The Pros And Cons Of The Golden Rule

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Matthew 7:12 describes The Golden Rule in the following manner: “Therefore, whatever you want men to do to you, do also to them, for this is the Law and the Prophets” (Matthew 7:12 [New King James Version]). This is basically a communal fairness principle that Jesus gave to followers to keep the peace with others and glorify God. The early Church practiced this principle by supplying the needs of others, in order to ensure that the message of the gospel reached other countries. Imagine if everyone went by The Golden Rule, then some of history’s most notorious events, such as African Americans being deprived of their civil rights in the 1960s, could have been avoided as everyone would have been entitled to the same rights as everybody else.…show more content…
For instance, Tony Alessandra and Michael O’Connor (1996, 1)—authors of The Platinum Rule: Discover The Four Basic Business Personalities—And How They Can Lead You To Success—claim that The Golden Rule only looks at humanity from one cultural side (i.e., Treat others as you would have them treat you) and assumes that everyone is the same, while The Platinum Rule looks at cultural differences (i.e., Treat others as they would like to be treated) and views everyone as being different. Although the authors readily admit their proposed theory is not in opposition to The Golden Rule, but instead is a more culturally sensitive version of it (Alessandra and O’Connor 1996; Matthew 7:12 [New King James Version]). However, the authors miss the point of The Golden Rule, which is three-fold: 1) To ensure Christians are obedient to the Lord in all things, 2) to hold Christians (i.e., Servant leaders) accountable to the Lord for how they treat others regardless of their belief or cultural ethnography, and 3) to promote universal Christian values around the world through fellowship (Matthew 7:12 [New King James Version]). Simply put, carrying out these three principles of The Golden Rule (Matthew 7:12 [New King James Version]) promotes both universal Christian values of equity and fairness to others and in turn minimizes cultural differences between believers, which can be…show more content…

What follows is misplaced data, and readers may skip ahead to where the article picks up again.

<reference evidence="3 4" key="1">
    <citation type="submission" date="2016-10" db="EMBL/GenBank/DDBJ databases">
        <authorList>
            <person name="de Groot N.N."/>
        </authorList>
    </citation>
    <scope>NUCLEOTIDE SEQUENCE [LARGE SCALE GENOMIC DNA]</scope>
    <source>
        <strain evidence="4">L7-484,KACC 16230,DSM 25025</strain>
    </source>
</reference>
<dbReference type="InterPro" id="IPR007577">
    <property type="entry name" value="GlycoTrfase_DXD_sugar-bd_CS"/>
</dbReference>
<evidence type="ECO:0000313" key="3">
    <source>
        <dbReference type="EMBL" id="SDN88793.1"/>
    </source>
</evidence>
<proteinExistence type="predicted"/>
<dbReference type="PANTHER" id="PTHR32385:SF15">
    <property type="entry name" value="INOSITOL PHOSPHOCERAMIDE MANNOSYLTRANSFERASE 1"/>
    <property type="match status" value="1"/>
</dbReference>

This is why the crucifixion, death, burial, and resurrection of Jesus Christ (as the second Adam and Son of God) was deemed necessary to mend humanity’s broken relationship with God the Father as a perfect sacrifice free of sin had to be made to make up for the gap left behind by the first Adam’s sinful fall (Genesis 1:1; Revelation 22:21 [New King James Version]). For that reason, seed planting is necessary for fellowship growth. Based on this, servant leaders will choose seeds of humility and love to nurture the relationships within the Church and/or Christian organization as a means of building teams and fulfilling community outreach

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